Rewriting God

Rewriting God

Reimagining God as a lover, a friend, a kind hand to hold. Reimagining God as one who does not punish, but only forgives. That’s what I’m thinking. Up til now, the God of punishment, quick to anger, quick to banish. And the priests have been saying, and the Pope, “you’re going to heaven, stop imagining hell, God forgives, God loves.”

That’s what I’m thinking as I walk down from 59th st bc I have time to kill before the show.

Take 57th across town. I like to walk down 5th. I like to see the gowns in the windows.

Attention drawn by Piaget, by Versace.

Fast fashion abounds elsewhere, where high price tags do not result in quality manufacture, fabric.

Listening, this whole time. Buds in my ears. This podcast I found. This new idea factory, futurism.

Fascinating. Taking charge of our own future. What do we want it to be? How do we define we? Is there a we who is in it together?

Are we we or am I just me, singular, watching the assholes– fine, maybe they’re not assholes– snapping selfies of themselves w Trump Tower in the background. That’s not we, man, that’s no we I can get with.

I walk fast past. I don’t want to walk slow with these people, with their crying children, with their shopping bags, consuming 5th Avenue, consuming the spectacle.

Good God get me past. Cross over.

More slow pokes. Remember an old friend who would scream at the slowies, who would shudder and move aside and let us all pass. And we’d laugh and laugh.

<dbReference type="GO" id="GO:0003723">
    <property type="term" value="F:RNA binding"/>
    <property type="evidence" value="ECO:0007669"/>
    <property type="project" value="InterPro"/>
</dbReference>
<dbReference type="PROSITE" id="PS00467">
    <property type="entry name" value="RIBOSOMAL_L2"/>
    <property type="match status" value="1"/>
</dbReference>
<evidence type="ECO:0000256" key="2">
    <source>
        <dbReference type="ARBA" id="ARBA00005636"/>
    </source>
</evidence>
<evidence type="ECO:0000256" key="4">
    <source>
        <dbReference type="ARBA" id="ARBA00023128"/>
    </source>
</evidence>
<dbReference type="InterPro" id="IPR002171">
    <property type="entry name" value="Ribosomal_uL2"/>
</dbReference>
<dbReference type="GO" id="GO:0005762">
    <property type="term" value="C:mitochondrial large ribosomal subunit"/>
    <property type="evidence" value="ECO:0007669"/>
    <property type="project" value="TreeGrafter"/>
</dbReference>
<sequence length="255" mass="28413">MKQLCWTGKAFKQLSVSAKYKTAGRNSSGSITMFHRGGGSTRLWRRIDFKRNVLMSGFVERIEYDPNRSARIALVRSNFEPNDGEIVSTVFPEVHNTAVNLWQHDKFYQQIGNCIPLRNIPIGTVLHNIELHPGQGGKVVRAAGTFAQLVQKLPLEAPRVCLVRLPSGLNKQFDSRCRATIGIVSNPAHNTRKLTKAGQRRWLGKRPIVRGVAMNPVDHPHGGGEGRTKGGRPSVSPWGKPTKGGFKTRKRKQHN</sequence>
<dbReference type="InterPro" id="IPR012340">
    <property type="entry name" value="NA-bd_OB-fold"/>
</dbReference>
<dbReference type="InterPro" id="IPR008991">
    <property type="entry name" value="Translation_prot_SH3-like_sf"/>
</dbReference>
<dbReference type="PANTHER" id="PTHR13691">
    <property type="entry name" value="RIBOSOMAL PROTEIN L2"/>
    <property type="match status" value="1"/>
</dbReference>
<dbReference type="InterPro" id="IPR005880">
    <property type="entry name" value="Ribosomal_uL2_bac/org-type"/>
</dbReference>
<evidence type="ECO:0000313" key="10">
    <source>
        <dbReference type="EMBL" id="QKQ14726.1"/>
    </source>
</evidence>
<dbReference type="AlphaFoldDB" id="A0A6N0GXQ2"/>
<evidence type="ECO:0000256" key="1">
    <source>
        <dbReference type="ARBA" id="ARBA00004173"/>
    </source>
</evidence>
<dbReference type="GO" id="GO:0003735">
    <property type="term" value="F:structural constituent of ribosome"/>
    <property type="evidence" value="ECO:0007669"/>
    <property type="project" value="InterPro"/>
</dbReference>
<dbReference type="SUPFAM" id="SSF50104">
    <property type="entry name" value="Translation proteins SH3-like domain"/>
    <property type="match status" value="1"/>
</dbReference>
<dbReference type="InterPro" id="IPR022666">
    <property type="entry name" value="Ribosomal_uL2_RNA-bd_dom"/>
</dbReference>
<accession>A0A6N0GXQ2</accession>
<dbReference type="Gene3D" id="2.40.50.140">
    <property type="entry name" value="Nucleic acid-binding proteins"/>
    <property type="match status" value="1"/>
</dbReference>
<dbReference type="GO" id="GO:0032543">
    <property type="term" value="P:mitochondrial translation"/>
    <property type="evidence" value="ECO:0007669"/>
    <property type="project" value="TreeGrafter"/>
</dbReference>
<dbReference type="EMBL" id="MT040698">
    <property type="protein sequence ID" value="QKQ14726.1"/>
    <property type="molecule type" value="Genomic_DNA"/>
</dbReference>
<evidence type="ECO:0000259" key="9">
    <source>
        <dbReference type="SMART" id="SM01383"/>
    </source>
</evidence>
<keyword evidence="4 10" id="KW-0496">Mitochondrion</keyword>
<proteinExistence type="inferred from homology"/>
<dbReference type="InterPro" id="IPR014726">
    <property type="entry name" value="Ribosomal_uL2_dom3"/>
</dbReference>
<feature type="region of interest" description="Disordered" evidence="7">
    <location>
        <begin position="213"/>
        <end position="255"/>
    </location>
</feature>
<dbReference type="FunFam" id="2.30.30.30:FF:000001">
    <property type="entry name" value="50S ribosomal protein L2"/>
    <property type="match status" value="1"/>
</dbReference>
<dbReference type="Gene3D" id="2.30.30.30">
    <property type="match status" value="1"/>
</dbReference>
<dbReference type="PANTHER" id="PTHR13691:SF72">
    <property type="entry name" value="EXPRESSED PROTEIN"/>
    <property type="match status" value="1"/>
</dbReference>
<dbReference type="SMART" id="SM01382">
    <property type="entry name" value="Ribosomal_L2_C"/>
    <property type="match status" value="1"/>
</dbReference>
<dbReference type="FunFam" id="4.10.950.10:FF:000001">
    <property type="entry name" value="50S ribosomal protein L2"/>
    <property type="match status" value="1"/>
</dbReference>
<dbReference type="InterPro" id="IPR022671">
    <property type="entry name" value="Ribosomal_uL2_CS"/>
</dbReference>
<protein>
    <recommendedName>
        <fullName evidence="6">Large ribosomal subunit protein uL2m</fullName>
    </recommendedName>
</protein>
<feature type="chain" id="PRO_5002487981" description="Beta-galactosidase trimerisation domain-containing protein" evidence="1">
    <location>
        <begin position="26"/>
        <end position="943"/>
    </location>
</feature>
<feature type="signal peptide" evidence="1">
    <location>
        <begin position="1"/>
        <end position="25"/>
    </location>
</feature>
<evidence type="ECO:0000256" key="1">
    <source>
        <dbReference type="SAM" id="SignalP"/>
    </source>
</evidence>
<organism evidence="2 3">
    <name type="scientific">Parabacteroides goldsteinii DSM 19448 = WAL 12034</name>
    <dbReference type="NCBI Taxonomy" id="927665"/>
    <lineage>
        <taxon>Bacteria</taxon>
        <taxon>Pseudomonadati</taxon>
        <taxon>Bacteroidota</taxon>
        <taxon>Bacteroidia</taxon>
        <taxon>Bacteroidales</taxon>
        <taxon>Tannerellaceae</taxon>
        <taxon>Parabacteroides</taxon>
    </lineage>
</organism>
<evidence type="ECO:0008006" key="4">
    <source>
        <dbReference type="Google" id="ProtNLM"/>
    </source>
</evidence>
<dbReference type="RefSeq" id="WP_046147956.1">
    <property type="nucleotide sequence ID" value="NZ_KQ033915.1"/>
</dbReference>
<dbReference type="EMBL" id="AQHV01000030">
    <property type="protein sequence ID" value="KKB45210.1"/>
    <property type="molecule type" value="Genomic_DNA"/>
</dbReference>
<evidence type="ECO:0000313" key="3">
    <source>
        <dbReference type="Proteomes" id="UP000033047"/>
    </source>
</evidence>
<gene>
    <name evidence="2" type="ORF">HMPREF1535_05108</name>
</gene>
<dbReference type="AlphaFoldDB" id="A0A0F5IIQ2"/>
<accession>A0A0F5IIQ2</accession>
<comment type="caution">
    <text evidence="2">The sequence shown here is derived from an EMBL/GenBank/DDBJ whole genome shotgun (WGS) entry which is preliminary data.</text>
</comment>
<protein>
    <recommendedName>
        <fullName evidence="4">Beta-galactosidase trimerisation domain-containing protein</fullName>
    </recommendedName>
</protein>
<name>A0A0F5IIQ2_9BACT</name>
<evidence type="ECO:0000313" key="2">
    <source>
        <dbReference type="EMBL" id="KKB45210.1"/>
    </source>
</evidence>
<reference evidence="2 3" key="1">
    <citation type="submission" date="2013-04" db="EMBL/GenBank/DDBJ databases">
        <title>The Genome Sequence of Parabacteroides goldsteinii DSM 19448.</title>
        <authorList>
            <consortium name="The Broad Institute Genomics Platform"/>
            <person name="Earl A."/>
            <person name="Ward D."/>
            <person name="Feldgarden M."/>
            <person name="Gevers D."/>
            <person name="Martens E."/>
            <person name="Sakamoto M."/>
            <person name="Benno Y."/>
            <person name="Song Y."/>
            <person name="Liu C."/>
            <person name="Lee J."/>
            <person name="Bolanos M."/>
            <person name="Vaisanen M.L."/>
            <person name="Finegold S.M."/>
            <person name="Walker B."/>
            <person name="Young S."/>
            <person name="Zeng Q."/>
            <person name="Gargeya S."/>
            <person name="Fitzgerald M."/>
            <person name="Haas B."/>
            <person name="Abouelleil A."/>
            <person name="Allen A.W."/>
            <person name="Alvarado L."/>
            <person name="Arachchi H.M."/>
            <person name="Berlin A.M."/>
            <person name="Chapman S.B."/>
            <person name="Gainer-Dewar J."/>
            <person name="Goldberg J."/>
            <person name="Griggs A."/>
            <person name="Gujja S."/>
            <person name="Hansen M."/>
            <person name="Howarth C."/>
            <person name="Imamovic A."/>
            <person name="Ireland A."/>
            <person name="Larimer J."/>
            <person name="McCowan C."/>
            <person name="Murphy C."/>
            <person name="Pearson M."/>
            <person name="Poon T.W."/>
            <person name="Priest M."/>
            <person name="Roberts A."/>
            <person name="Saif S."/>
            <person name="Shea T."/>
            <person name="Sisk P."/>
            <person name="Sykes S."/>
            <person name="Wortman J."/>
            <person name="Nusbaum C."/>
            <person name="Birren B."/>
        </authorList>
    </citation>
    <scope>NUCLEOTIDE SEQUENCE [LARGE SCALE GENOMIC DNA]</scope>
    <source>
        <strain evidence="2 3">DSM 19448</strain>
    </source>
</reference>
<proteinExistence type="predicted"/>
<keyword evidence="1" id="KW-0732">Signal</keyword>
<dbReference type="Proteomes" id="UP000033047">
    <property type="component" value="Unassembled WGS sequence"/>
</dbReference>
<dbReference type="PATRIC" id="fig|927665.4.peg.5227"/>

Who am I now? Would I laugh? Would I scream? Would I push past?

I don’t.

Who I am now is hiding out.

I’m not answering calls. I am immersed in my own consciousness, and prospecting ideas of what we could be. If you want to meet up tell me where to be. I can only deal in a physical space.

Snapping pictures, more people, even slower, up a set of stone steps to get around them. What is this place where people congregate?

I looks up. It’s St Patrick’s. That grand cathedral in midtown. So spectacular w pomp and glory. So beautiful and glorious and under construction. 

I head on in.

I know what to do. I bless myself with holy water. I genuflect to the altar. I make my way around to the Stations of the Cross. Glory be.

I’ve never been here, it turns out, it is not in my memory. I can’t find relics of it there, old bones of worship buried under decades of books, experiences, good looking men.

The stations of the cross. How he fell, oh how he fell. How his mother watched. That wretched woman. I remember my experience at the Vatican. The memory of the Pieta brings tears to that place behind my eyes. But I damn them, they are dammed, the won’t fall without permission, and I won’t give it.

Mass is starting, and I know all the responses.

I genuflect, I take a seat, I hear the opening pitch: give generously to the two collection baskets, give generously to pay for the ongoing construction of the glorious church. 

But I’m saving my cash for the pass-the-hat at the show. And I don’t want to hear the gospels explained in the context of these touring parishioners in midtown. And I already feel the guilt at missing mass at my church this morning, because instead I made waffles and listened to my son reading aloud to me– under duress, but still, he read.

I step out into the glaring gray day, the window of Sacks Fifth Avenue bright and inviting.

I think this: the sons of Abraham. The big three: Judaism, Christianity, Islam. I think of these three altars: Trump Tower, St Pats, Sacks. The three pillars of power that leave all us plebes clambering for access, for approval, for shit to fill our colons with. 

All this mess.

I walk south.

I succumb, at Sephora, at the alter of appearances, and get some spritzer for my hair.

I drink at the bar, spritzer for my head.

I’m disconnecting.

I’m seeking out by looking inward, toward the universe.

Sorry if I’ve been out of touch.


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